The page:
Saturday, January 15, 2011

You Are The Way

16 January 2011/Epiphany 2A - Isaiah 49:1-7/Psalm40/1Corinthians 1:1-9/John 1:29-42
The Reverend Kirk Alan Kubicek, St. Peter's at Ellicott Mills
You Are The Way
Today we pray, “Christ is the Light of the World…Grant that your people, illumined by your Word and Sacraments, may shine with the radiance of Christ’s glory…”

Going back some 600 years before Christ, so-called Second Isaiah delivered a message to a people who lived in darkness – the darkness of exile and slavery, the darkness of a people who were no longer at home and yearned to return to the land the Lord had given to them. It is a message to a restless and displaced people who saw the world as increasingly hostile, dangerous, with no way out.

The prophetic imagination takes over and proclaims, in effect, you are the way out! I will give you as a light to the nations! That my salvation shall reach to the end of the earth!

Psalm 40 echoes this surprising answer to the people’s prayers for deliverance. Again the psalm opens with a people mired in a pit, in a muddy bog – a sense of hopelessness has set in. Yet, we are to sing, sing a new song….as U2 puts it, “I will sing, sing a new song, I will sing, sing a new song…..”

St. Paul then declares to a young church in turmoil – a church at odds with itself, a church torn by infighting, strife, and even worse, indifference to others, even others within the community let alone those beyond and outside the community in need of the light of the Gospel.

To the church divided in Corinth Paul writes, “…you are not lacking in any spiritual gift as you wait for the revealing of our Lord Jesus Christ.” That is, we have been endowed by Baptism and the Holy Spirit with any and all spiritual gifts necessary to pull together and become a light to the nations, to sing a new song, to overcome our divisions, and instead shine with the radiance of Christ’s glory – if only…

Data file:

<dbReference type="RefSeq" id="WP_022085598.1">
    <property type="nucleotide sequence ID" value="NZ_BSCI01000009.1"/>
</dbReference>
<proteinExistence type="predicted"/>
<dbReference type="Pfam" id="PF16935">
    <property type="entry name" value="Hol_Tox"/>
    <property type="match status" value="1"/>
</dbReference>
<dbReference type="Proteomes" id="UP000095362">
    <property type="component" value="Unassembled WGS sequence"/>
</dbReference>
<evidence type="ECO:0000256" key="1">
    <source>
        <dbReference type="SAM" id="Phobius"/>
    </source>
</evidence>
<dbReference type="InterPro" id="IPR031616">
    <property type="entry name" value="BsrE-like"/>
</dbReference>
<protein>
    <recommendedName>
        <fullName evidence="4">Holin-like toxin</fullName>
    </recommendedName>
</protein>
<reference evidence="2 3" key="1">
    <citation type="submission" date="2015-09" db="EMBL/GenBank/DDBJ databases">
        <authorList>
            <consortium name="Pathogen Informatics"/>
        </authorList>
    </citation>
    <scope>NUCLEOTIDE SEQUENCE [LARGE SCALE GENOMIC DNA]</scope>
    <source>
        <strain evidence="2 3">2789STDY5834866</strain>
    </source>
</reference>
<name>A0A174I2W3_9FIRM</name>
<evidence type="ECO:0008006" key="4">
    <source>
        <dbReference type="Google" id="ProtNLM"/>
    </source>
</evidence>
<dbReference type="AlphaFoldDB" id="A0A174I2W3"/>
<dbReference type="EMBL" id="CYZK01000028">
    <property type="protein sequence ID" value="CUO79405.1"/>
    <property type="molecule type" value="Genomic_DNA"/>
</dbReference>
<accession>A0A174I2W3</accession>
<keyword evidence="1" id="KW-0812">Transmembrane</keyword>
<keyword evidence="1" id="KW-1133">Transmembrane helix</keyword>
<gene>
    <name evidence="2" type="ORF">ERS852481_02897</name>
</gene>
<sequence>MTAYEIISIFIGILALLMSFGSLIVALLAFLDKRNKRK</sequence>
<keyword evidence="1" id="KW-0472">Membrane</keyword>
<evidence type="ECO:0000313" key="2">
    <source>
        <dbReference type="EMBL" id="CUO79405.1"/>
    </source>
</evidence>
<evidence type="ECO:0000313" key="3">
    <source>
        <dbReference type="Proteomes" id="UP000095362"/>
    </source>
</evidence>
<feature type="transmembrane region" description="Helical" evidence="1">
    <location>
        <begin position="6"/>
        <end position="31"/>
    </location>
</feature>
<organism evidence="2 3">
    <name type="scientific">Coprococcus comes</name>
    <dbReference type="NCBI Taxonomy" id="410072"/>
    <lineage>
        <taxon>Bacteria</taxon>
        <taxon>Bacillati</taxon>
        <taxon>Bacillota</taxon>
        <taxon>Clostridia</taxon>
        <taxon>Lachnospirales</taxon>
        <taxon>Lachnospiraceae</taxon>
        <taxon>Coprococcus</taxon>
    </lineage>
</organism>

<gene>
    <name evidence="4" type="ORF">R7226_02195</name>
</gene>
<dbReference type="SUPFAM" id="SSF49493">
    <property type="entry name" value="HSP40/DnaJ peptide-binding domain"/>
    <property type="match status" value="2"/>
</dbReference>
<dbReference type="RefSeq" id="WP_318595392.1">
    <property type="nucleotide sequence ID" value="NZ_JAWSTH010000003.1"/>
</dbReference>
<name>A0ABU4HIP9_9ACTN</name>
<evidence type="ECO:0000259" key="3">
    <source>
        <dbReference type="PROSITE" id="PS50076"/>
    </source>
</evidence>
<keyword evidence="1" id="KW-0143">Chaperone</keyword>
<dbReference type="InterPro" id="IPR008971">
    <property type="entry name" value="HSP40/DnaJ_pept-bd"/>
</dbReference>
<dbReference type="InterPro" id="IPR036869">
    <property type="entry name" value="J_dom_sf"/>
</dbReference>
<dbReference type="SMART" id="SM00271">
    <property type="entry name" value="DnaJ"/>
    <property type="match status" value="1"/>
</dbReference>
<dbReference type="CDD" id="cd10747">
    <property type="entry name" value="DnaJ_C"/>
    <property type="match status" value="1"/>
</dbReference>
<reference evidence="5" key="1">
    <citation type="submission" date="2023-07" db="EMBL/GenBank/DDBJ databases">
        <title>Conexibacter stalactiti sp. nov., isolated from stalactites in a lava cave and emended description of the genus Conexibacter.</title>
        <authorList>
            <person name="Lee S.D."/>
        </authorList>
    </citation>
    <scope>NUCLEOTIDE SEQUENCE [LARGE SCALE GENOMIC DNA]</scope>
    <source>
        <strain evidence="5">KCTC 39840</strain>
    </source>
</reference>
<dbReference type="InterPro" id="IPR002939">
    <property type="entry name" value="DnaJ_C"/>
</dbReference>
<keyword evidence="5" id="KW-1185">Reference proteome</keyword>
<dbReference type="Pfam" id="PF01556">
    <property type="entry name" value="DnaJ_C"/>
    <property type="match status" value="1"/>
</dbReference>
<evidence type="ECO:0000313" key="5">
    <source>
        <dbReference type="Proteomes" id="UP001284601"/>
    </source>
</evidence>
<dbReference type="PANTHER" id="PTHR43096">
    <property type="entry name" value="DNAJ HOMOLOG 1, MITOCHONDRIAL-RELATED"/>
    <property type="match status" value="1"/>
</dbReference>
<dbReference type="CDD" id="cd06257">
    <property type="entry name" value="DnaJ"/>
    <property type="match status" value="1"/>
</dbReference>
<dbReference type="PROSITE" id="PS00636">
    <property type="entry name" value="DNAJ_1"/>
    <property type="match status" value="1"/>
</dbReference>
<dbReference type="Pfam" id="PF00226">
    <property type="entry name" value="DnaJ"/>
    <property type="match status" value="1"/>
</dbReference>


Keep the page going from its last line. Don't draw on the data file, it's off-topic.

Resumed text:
If only we allow ourselves to be illumined by God’s Word and Sacraments – if only we will let the light of Christ, of Christ the Light of the World to shine in us and through us in all that we do and all that we say – and the people respond, “I will with God’s help.”

So what’s the problem? What is holding us back? Why are we not like Andrew and his brother Simon, following Jesus wherever he goes? Tailing Jesus to find out where he lives? Better still, why is it that we who have been incorporated into the Body of Christ by water and the Holy Spirit, are not being tailed and followed by countless people like Andrew and Simon seeking to find where we are staying with Christ? Why aren’t people lined up and down Rogers Avenue waiting to get a glance of Jesus here in St. Peter’s?

I wonder if we have misconstrued our role in all of this. Much is said about following Christ, and classic texts urge us to Imitate Christ. Our incarnational theology asserts that we are the Body of Christ in the world. It is a staple of Christian spirituality to say we are the hands, feet and eyes of Christ in the world.

On one hand it can feel impossible to do this - to ever possibly “imitate” Christ. Who can imagine? We are truly called to live lives that embody Christ. On the other hand, it is equally important not to take on a messianic identity that says “we are Christ in the world.” Such hubris can lead and has led to all kinds of problems for the church and for the world.